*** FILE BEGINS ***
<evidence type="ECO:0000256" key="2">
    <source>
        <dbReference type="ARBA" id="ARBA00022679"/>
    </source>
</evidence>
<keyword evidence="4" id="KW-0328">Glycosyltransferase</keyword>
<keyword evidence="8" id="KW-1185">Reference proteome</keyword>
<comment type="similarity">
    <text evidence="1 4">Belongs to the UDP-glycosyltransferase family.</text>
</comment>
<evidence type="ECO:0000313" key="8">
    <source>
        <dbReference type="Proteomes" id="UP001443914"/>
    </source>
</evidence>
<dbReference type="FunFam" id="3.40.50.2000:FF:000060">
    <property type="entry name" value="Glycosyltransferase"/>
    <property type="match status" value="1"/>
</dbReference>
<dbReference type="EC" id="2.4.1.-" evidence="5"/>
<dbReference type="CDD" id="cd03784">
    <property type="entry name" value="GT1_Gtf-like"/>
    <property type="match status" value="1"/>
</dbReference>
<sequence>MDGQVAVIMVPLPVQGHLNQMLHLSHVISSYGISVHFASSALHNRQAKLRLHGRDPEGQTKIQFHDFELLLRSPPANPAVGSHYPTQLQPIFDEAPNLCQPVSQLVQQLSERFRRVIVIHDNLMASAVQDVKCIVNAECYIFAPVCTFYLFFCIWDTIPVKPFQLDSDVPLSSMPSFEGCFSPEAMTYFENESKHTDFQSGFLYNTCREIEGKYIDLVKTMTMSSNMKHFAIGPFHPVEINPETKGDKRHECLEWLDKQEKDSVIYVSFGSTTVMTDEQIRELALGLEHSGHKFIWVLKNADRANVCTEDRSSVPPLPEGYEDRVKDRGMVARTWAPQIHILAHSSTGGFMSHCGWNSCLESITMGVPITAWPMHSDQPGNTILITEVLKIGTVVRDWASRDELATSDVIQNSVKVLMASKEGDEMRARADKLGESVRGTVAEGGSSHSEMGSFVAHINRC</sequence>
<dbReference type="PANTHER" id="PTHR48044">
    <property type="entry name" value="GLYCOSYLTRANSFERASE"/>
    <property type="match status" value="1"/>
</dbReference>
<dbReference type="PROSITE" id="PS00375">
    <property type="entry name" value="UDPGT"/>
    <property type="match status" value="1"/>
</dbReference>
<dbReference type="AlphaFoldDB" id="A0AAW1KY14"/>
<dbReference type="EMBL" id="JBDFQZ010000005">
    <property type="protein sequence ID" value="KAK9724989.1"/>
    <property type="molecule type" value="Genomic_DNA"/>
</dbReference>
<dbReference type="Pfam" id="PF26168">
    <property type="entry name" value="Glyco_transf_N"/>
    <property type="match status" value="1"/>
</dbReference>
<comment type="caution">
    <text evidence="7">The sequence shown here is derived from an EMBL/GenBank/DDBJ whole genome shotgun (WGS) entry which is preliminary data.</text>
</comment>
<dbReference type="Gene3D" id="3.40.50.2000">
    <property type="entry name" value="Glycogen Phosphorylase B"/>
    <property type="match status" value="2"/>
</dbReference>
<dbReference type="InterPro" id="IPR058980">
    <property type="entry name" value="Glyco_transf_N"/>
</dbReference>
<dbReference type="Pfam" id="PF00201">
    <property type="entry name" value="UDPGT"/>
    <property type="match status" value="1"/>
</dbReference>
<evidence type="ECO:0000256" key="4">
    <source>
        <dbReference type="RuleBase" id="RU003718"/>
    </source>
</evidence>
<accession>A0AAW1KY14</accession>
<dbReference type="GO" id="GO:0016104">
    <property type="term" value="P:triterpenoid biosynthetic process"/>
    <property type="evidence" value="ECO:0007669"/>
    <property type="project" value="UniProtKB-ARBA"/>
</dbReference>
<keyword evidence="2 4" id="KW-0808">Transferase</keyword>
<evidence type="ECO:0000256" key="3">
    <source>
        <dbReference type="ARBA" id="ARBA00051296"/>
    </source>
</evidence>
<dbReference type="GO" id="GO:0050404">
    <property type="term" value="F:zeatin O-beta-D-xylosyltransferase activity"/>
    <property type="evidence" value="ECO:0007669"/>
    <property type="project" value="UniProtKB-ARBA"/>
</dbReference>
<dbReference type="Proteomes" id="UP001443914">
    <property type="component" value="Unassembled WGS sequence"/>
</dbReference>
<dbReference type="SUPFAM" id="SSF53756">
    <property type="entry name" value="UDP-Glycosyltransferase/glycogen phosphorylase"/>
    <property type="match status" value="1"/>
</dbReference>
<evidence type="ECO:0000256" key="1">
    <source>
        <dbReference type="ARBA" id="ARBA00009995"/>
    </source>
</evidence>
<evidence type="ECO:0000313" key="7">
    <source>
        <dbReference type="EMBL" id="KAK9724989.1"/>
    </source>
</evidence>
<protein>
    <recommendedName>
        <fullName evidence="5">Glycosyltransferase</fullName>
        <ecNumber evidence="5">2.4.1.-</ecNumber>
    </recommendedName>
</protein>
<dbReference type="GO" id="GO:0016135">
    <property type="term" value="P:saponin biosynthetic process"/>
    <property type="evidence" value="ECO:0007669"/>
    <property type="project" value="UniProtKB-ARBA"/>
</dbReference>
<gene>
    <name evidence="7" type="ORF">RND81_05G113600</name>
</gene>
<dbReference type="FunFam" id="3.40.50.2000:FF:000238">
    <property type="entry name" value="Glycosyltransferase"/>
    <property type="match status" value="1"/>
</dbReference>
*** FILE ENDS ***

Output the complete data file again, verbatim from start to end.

<evidence type="ECO:0000256" key="2">
    <source>
        <dbReference type="ARBA" id="ARBA00022679"/>
    </source>
</evidence>
<keyword evidence="4" id="KW-0328">Glycosyltransferase</keyword>
<keyword evidence="8" id="KW-1185">Reference proteome</keyword>
<comment type="similarity">
    <text evidence="1 4">Belongs to the UDP-glycosyltransferase family.</text>
</comment>
<evidence type="ECO:0000313" key="8">
    <source>
        <dbReference type="Proteomes" id="UP001443914"/>
    </source>
</evidence>
<dbReference type="FunFam" id="3.40.50.2000:FF:000060">
    <property type="entry name" value="Glycosyltransferase"/>
    <property type="match status" value="1"/>
</dbReference>
<dbReference type="EC" id="2.4.1.-" evidence="5"/>
<dbReference type="CDD" id="cd03784">
    <property type="entry name" value="GT1_Gtf-like"/>
    <property type="match status" value="1"/>
</dbReference>
<sequence>MDGQVAVIMVPLPVQGHLNQMLHLSHVISSYGISVHFASSALHNRQAKLRLHGRDPEGQTKIQFHDFELLLRSPPANPAVGSHYPTQLQPIFDEAPNLCQPVSQLVQQLSERFRRVIVIHDNLMASAVQDVKCIVNAECYIFAPVCTFYLFFCIWDTIPVKPFQLDSDVPLSSMPSFEGCFSPEAMTYFENESKHTDFQSGFLYNTCREIEGKYIDLVKTMTMSSNMKHFAIGPFHPVEINPETKGDKRHECLEWLDKQEKDSVIYVSFGSTTVMTDEQIRELALGLEHSGHKFIWVLKNADRANVCTEDRSSVPPLPEGYEDRVKDRGMVARTWAPQIHILAHSSTGGFMSHCGWNSCLESITMGVPITAWPMHSDQPGNTILITEVLKIGTVVRDWASRDELATSDVIQNSVKVLMASKEGDEMRARADKLGESVRGTVAEGGSSHSEMGSFVAHINRC</sequence>
<dbReference type="PANTHER" id="PTHR48044">
    <property type="entry name" value="GLYCOSYLTRANSFERASE"/>
    <property type="match status" value="1"/>
</dbReference>
<dbReference type="PROSITE" id="PS00375">
    <property type="entry name" value="UDPGT"/>
    <property type="match status" value="1"/>
</dbReference>
<dbReference type="AlphaFoldDB" id="A0AAW1KY14"/>
<dbReference type="EMBL" id="JBDFQZ010000005">
    <property type="protein sequence ID" value="KAK9724989.1"/>
    <property type="molecule type" value="Genomic_DNA"/>
</dbReference>
<dbReference type="Pfam" id="PF26168">
    <property type="entry name" value="Glyco_transf_N"/>
    <property type="match status" value="1"/>
</dbReference>
<comment type="caution">
    <text evidence="7">The sequence shown here is derived from an EMBL/GenBank/DDBJ whole genome shotgun (WGS) entry which is preliminary data.</text>
</comment>
<dbReference type="Gene3D" id="3.40.50.2000">
    <property type="entry name" value="Glycogen Phosphorylase B"/>
    <property type="match status" value="2"/>
</dbReference>
<dbReference type="InterPro" id="IPR058980">
    <property type="entry name" value="Glyco_transf_N"/>
</dbReference>
<dbReference type="Pfam" id="PF00201">
    <property type="entry name" value="UDPGT"/>
    <property type="match status" value="1"/>
</dbReference>
<evidence type="ECO:0000256" key="4">
    <source>
        <dbReference type="RuleBase" id="RU003718"/>
    </source>
</evidence>
<accession>A0AAW1KY14</accession>
<dbReference type="GO" id="GO:0016104">
    <property type="term" value="P:triterpenoid biosynthetic process"/>
    <property type="evidence" value="ECO:0007669"/>
    <property type="project" value="UniProtKB-ARBA"/>
</dbReference>
<keyword evidence="2 4" id="KW-0808">Transferase</keyword>
<evidence type="ECO:0000256" key="3">
    <source>
        <dbReference type="ARBA" id="ARBA00051296"/>
    </source>
</evidence>
<dbReference type="GO" id="GO:0050404">
    <property type="term" value="F:zeatin O-beta-D-xylosyltransferase activity"/>
    <property type="evidence" value="ECO:0007669"/>
    <property type="project" value="UniProtKB-ARBA"/>
</dbReference>
<dbReference type="Proteomes" id="UP001443914">
    <property type="component" value="Unassembled WGS sequence"/>
</dbReference>
<dbReference type="SUPFAM" id="SSF53756">
    <property type="entry name" value="UDP-Glycosyltransferase/glycogen phosphorylase"/>
    <property type="match status" value="1"/>
</dbReference>
<evidence type="ECO:0000256" key="1">
    <source>
        <dbReference type="ARBA" id="ARBA00009995"/>
    </source>
</evidence>
<evidence type="ECO:0000313" key="7">
    <source>
        <dbReference type="EMBL" id="KAK9724989.1"/>
    </source>
</evidence>
<protein>
    <recommendedName>
        <fullName evidence="5">Glycosyltransferase</fullName>
        <ecNumber evidence="5">2.4.1.-</ecNumber>
    </recommendedName>
</protein>
<dbReference type="GO" id="GO:0016135">
    <property type="term" value="P:saponin biosynthetic process"/>
    <property type="evidence" value="ECO:0007669"/>
    <property type="project" value="UniProtKB-ARBA"/>
</dbReference>
<gene>
    <name evidence="7" type="ORF">RND81_05G113600</name>
</gene>
<dbReference type="FunFam" id="3.40.50.2000:FF:000238">
    <property type="entry name" value="Glycosyltransferase"/>
    <property type="match status" value="1"/>
</dbReference>